THE HALF DECENT FOOTBALL MAGAZINE

wsc300 A nomadic lifestyle drove a young Swiss star to God, abstaining from football and eventually back to the country of his birth. Paul Knott finds out why

The 12-year-old Johan Vonlanthen was in tears when he was taken away from his hometown of Santa Marta in Colombia in 1998 because he thought it meant he would never see a football pitch again. For a while, it seemed that he need not have worried. There were plenty of pitches in Switzerland, the home country of his mother's new husband. During his teens Vonlanthen did little else but play stunning football on his way to becoming one of the most sought after prospects in Europe.

By the time he was 16 years old, Vonlanthen was a professional and a regular starter for Young Boys Bern. At 17, he chose PSV Eindhoven from a queue of high-end suitors on the grounds that their record of converting precocious talents, such as Ronaldo and Romário, into achievers would provide the perfect springboard to the next level. Soon afterwards, Vonlanthen made his debut for the Swiss national team and became the youngest ever scorer in a European Championship with a goal against France at Euro 2004.

Then Vonlanthen's career slowly started to unravel. For a few years after Euro 2004 he remained Switzerland's great hope. But he never quite made the transition from exciting youngster to dominant force. Despite some thrilling glimpses of what he might become, he was unable to secure a regular place in a strong PSV side and was loaned out to Brescia and then NAC Breda. Again, Vonlanthen impressed sporadically but not enough to clinch a long-term future back at PSV. In search of stability and more game time, he made another apparently sensible decision by stepping down a level (but up the pay scale) to join Red Bull Salzburg in 2006.

Things seemed to start well for Vonlanthen in Austria. He had a regular place in the team and won the league title in his first season. But the frustrations of the young man who wanted to play football were already percolating. Despite featuring in 42 games, Vonlanthen was only allowed to complete 90 minutes in 13 of them. Over the next two seasons the pattern became entrenched and Vonlanthen's frustrations led to rows with successive coaches, Giovanni Trapattoni and Co Adriaanse.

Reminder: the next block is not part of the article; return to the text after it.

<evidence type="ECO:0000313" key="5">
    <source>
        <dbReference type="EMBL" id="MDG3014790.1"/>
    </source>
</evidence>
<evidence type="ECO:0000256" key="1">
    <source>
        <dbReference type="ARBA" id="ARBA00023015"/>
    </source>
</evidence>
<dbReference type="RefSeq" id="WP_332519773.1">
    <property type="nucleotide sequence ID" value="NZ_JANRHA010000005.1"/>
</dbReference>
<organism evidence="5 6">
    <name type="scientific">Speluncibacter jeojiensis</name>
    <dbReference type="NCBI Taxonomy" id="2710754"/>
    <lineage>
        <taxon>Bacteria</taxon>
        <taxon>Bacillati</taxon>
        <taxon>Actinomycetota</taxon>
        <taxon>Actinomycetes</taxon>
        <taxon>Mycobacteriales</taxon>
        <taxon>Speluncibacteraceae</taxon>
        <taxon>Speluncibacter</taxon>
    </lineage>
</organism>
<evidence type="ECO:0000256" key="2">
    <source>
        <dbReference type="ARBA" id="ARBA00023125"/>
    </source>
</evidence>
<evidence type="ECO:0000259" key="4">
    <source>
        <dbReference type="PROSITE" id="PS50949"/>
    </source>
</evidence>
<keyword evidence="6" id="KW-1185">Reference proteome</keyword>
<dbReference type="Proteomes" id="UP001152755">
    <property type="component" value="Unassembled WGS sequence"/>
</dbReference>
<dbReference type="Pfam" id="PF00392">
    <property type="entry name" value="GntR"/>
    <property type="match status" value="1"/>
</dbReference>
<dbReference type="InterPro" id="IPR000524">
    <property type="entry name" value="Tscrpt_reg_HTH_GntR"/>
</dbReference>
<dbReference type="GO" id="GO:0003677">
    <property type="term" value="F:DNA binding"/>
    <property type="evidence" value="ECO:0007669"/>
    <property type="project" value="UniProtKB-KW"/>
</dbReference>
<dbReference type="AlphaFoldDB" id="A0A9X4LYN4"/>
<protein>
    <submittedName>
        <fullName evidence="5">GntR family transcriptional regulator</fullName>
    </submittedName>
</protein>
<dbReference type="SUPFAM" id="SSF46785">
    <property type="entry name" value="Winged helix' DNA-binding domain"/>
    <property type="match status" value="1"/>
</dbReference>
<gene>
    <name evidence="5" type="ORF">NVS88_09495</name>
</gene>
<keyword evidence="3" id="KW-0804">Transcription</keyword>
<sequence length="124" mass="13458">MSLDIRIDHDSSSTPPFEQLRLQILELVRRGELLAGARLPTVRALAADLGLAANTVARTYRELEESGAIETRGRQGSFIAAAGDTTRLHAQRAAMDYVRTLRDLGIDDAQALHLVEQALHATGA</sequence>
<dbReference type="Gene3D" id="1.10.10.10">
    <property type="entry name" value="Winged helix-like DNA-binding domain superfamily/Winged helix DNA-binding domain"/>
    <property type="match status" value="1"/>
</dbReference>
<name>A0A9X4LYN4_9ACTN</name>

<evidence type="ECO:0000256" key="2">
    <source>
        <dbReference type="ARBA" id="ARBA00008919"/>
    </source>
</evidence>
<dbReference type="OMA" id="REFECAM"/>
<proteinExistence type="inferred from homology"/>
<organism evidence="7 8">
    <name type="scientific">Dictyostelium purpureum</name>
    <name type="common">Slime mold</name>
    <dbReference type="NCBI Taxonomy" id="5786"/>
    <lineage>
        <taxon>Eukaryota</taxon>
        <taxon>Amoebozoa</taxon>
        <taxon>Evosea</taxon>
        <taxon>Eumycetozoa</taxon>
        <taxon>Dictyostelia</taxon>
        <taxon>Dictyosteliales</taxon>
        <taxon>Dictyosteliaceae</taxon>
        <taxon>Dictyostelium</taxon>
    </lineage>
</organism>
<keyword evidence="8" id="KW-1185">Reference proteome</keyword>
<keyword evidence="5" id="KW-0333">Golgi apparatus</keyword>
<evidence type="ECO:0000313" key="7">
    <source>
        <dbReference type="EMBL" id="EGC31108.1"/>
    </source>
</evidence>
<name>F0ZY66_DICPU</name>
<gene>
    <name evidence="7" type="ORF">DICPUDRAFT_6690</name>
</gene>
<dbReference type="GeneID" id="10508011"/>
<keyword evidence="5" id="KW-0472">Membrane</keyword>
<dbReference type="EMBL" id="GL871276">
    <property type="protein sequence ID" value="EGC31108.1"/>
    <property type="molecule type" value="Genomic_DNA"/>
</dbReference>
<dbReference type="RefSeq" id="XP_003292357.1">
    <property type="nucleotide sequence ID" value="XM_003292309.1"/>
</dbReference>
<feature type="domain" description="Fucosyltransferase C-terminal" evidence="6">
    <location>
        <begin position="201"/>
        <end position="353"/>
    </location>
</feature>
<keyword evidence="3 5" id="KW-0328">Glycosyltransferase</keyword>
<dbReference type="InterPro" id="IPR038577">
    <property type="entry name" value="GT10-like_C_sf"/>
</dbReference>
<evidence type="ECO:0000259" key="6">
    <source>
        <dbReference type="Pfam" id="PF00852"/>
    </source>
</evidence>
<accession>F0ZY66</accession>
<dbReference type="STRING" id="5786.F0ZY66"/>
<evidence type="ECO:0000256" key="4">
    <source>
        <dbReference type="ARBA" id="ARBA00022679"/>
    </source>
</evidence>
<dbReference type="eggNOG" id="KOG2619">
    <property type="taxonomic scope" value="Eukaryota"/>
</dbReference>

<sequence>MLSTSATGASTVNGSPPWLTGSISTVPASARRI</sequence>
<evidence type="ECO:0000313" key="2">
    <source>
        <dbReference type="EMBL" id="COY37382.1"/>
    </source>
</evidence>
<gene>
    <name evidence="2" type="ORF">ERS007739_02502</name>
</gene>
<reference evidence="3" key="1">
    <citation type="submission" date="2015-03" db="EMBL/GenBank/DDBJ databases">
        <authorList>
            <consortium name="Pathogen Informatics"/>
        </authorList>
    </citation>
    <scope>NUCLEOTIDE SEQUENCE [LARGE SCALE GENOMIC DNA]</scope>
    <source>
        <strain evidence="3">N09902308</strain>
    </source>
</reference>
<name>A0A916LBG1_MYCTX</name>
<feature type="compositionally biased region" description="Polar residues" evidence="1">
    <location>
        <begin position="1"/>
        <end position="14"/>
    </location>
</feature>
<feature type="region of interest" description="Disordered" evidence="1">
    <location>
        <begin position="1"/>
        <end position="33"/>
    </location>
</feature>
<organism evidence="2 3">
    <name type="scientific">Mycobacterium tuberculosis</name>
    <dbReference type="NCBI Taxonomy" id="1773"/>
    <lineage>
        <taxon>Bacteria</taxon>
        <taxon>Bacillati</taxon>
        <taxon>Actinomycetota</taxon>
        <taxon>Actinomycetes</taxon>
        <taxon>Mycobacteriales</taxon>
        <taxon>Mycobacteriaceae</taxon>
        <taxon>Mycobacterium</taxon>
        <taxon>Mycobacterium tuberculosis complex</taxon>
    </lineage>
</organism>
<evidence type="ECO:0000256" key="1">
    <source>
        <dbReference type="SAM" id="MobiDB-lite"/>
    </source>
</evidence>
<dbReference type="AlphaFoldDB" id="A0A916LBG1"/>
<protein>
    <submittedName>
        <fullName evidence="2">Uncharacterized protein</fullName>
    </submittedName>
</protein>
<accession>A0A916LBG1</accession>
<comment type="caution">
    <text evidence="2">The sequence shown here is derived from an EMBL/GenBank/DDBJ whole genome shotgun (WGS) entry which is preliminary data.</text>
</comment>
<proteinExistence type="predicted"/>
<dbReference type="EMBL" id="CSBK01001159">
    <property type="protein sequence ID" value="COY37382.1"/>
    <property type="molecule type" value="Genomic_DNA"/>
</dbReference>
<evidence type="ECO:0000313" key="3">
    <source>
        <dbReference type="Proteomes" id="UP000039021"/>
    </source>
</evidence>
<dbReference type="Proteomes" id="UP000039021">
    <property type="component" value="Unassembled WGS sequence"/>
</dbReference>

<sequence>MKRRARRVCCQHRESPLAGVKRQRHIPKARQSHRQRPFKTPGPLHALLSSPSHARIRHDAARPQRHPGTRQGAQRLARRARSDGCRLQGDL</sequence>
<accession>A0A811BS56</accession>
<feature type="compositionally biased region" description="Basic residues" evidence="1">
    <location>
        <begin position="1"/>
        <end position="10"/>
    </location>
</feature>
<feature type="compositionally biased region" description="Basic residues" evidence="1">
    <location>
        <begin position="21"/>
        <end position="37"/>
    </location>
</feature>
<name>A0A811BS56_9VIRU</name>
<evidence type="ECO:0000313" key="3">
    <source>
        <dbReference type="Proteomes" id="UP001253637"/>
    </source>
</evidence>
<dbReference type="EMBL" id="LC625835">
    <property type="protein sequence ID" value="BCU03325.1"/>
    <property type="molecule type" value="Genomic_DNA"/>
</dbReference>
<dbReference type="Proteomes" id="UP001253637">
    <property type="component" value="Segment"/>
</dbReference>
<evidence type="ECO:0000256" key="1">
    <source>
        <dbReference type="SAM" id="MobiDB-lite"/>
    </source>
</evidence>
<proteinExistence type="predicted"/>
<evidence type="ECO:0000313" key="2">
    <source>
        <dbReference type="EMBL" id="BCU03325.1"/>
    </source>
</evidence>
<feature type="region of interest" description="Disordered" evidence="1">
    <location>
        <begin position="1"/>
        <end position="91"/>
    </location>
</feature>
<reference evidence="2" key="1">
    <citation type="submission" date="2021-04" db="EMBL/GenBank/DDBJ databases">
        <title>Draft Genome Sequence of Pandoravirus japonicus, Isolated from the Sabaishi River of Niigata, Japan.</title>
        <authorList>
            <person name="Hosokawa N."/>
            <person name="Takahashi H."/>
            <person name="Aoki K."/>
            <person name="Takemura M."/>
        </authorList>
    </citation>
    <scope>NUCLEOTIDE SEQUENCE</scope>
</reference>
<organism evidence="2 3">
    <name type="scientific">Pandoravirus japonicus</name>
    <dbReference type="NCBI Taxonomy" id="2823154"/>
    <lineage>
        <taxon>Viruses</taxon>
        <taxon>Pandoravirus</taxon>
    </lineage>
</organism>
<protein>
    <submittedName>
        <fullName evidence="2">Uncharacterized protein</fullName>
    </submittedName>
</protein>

By 2009, Vonlanthen was no longer welcome in Salzburg and his agitating for more playing time had saddled him with a reputation for insubordination that deterred other clubs from buying him. Eventually a solution was found and he moved to FC Zurich in season-long loan. Vonlanthen did well back in Switzerland but there was puzzlement at his occasional absences and Zurich's decision to waive the option agreed with Salzburg to make the move permanent. At this point a new development came to light.

Vonlanthen has spoken recently in the Swiss press about how lonely he became during his peregrinations around Europe, as a young man who had only arrived on the continent a few years earlier. The pursuit of his dream career had precluded him from putting down roots anywhere. Rather than filling the void with cars and girlfriends, Vonlanthen has explained how he plunged into the Bible "with my heart and soul".

Vonlanthen's growing religiosity led him to join the strict Seventh-Day Adventist church. But the comfort he found there created an obstacle to his football career. The Adventists demand strict adherence to the ten commandments, including the law about reserving the seventh day for rest and prayer. They designate Saturday as their Sabbath. After months of agonising, Vonlanthen decided that his faith had given him so much that he could no longer justify playing on Saturdays.

Despite the efforts of the TV schedulers, this is still the most inconvenient day to opt out of football in much of Europe. It was an insurmountable difficulty for FC Zurich. There then followed a fruitless 18-month search for an Adventist compatible employer in Europe before Vonlanthen hit upon a more imaginative solution and found his way to a small club, FC Itaguí, in his country of birth.

Although he is being paid less than a fifth of what he earned in Salzburg, Vonlanthen says he has "rediscovered himself" since arriving at the club's base near Medellín in August. He sounds happier than he has done for years. Medellín has a substantial Adventist community and Vonlanthen is able to live his chosen life there with his wife and young son without being mocked as an oddball. Better still, he is playing football every week again on the fields of Colombia he never wanted to leave and "really having fun getting back to being the player
that I used to be".

From WSC 300 February 2012

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